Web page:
permanently. You must stitch it.

    If you aren’t going to wear the tank top inside out, just leave the raw edge of the binding on the inside and “stitch in the ditch”. It eliminates bulk. Since it is bias, it won’t fray.

    Hemming Options:

    Hem the two layers separately. Hem the outside layer first.

    Let it hang a while. Try on the garment and mark where the lining should be hemmed. Then hem the lining layer so that it doesn’t show.

    Note: If the garment is not reversible, hem the lining a little shorter than the garment. If the garment is reversible, you want both layers the same length.

    Hand sew a small “swing tack” at the bottom of the side seams to keep both layers together.

    Optional: You can stitch both layers together at the bottom and bind it, too.

    Another Option: Or, bring the 2 right sides of the bottom of the garment and lining together and stitch leaving about a 4″ opening near a side seam to turn the tank right side out.

    Slipstitch or fuse the opening closed.

    Method II – Create a Center Back Seam For More Choices

    This is another favorite sewing technique for sewing a lined
    tank top. This method requires either a center front or center back seam in the garment. It is the same technique often used for a reversible or lined vest.

    If you don’t want a plain seam line down the center of your tank, then turn it into a pleat or tucks or some other design element on the garment. Be sure to allow extra fabric for the center seam plus the pleat, pintucks, etc.

    How To Add For An Inverted Pleat

    Here is an example of how to add for an inverted pleat. This
    pleat folds toward the seam line and helps to hide it. You can add decorative or top stitching or trim, etc. to the pleat if desired. You are the designer. Do whatever suits your fancy. Get ideas from ready-to-wear.

    For a 1″ inverted pleat down the center back or center front of a tank top, you need to add double the pleat (2″) plus a seam allowance (5/8″). That adds up to 2-5/8″ total that you need to add to the center front or center back fold line in order to make a 5/8″ seam and have a 1″ pleat.

    You might also like the seam exposed as the focal point of a box pleat and run a row of trim or buttons down the seam line. Just fold the pleat to create a box pleat instead of an inverted pleat.

    How To Sew The Tank Top

    Directionally staystitch the necklines and armholes on both layers to prevent stretching as specified in Method I.

    Stitch the shoulder seams on both layers. Press and trim as in Method I.

    Do NOT make the center seam. For our example, we will use a center back seam.

    Put the 2 right sides together of the tank and the lining together

    Stitch the armholes, trim and understitch. Use short stitches (18-20 per inch); trim to 1/8″ and understitch.

    For the neckline, beginning on the back about 2″ before the
    shoulder seam, stitch around the neckline and stop 2″ beyond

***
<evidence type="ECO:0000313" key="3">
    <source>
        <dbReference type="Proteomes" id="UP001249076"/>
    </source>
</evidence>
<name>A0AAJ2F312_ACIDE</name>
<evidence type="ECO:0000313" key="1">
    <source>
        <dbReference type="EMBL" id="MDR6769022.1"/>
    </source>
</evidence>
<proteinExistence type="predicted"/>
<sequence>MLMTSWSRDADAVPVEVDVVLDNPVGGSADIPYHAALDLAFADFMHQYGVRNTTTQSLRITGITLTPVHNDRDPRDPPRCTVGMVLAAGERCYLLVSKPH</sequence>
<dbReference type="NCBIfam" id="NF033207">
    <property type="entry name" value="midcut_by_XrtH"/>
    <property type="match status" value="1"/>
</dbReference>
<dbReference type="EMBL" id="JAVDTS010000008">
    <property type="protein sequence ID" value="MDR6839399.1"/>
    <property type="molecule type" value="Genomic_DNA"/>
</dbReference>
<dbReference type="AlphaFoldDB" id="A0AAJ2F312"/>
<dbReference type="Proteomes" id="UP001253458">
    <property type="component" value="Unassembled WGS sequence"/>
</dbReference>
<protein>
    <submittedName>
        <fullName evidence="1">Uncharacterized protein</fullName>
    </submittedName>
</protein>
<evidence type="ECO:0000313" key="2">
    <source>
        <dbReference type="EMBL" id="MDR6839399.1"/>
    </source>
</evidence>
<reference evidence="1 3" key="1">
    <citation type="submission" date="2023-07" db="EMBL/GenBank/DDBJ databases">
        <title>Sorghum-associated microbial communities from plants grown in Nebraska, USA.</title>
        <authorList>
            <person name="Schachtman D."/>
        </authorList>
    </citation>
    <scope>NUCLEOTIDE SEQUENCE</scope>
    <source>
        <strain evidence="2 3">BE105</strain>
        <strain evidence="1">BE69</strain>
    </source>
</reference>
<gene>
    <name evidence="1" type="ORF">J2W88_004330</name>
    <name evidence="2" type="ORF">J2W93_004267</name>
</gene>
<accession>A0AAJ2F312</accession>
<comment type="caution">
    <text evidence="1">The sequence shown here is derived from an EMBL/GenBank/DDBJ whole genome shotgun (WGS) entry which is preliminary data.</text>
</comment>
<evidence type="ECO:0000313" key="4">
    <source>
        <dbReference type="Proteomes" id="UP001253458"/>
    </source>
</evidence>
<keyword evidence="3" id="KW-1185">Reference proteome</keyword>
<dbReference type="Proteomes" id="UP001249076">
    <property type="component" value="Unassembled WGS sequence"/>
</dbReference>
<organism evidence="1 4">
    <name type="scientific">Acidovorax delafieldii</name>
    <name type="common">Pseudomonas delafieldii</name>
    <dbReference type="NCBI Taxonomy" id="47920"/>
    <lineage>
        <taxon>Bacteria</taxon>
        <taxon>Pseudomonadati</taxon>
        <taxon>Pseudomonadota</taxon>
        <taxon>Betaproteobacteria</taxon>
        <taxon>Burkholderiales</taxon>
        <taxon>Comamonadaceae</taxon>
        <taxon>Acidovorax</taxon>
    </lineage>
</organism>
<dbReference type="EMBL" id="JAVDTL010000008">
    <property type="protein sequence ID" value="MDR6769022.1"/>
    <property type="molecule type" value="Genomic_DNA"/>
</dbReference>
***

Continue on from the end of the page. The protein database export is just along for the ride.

the other shoulder seam.

    Trim seam and understitch. Use short stitches to stitch a curve (18-20 per inch); trim to 1/8″ and understitch.

    Leave the back neckline unstitched until after you make the seam and pleat in the center back. It is fine for now.

    Turn Right Side Out

    Now, pull the split unstitched right and left backs through each shoulder to turn right side out.

    Press the stitched neckline and armholes well with understitching up at the board.

    Stitch Center Seam

    Stitch the center seam at 5/8″. Sandwich press. Press seam open.

    Mark Pleat

    With the face side up, mark fold lines 2″ away from either side of the seam line. Bring those lines over to the seam line and press the pleat in place.

    You can stitch 1″ from the marked fold if desired.

    Repeat for the lining.

    Finish Back Neckline

    Now, finish the back neckline. Stitch with short stitches, trim, understitch, press.

    Shoulders, neckline, and armholes are finished.

    Sew Side Seams

    Lay the right sides together for both the garment and the
    lining.

    Pin the underarm seams one on top of the other matching exactly.

    Start at the bottom of the garment and stitch in a continuous seam up to the armhole, stop, walk your sewing machine over the pin, and keep stitching down the lining side seam.

    Sandwich press the seam.

    Press the seam open.

    Do not trim this lining seam in case you need to let the garment out.

    Turn the lining layer down inside the garment.

    Finish The Bottom

    Finish the bottom as described above with either separate hems, or. . .
    Stitch the two layers together leaving an opening near a side seam and turn right side out.

    Design Your Own Tank Style Garments

    Change your necklines, add slits to the side, or lengthen
    the tank top pattern for tunic, knee length, or floor length. Just make sure to allow room for hip width plus ease.

    Perfect the fit on your tank top sewing pattern. Use it to sew blouses, dresses, beach cover-ups, night gowns, vests and sleeveless jackets.

    Sew a whole wardrobe using different fabrics like silk, lace, fleece, leather, suede, denim, upholstery fabrics, sheers, cottons, knits, quilted fabric, whatever you want.

    Add decorative stitching, appliques, embroidery, fabric manipulation; try out all your sewing techniques, paints, etc.

    Have fun designing your own unique tank wardrobe. They are
    quick and easy sewing projects.

    It just makes sense!

    Read More Post!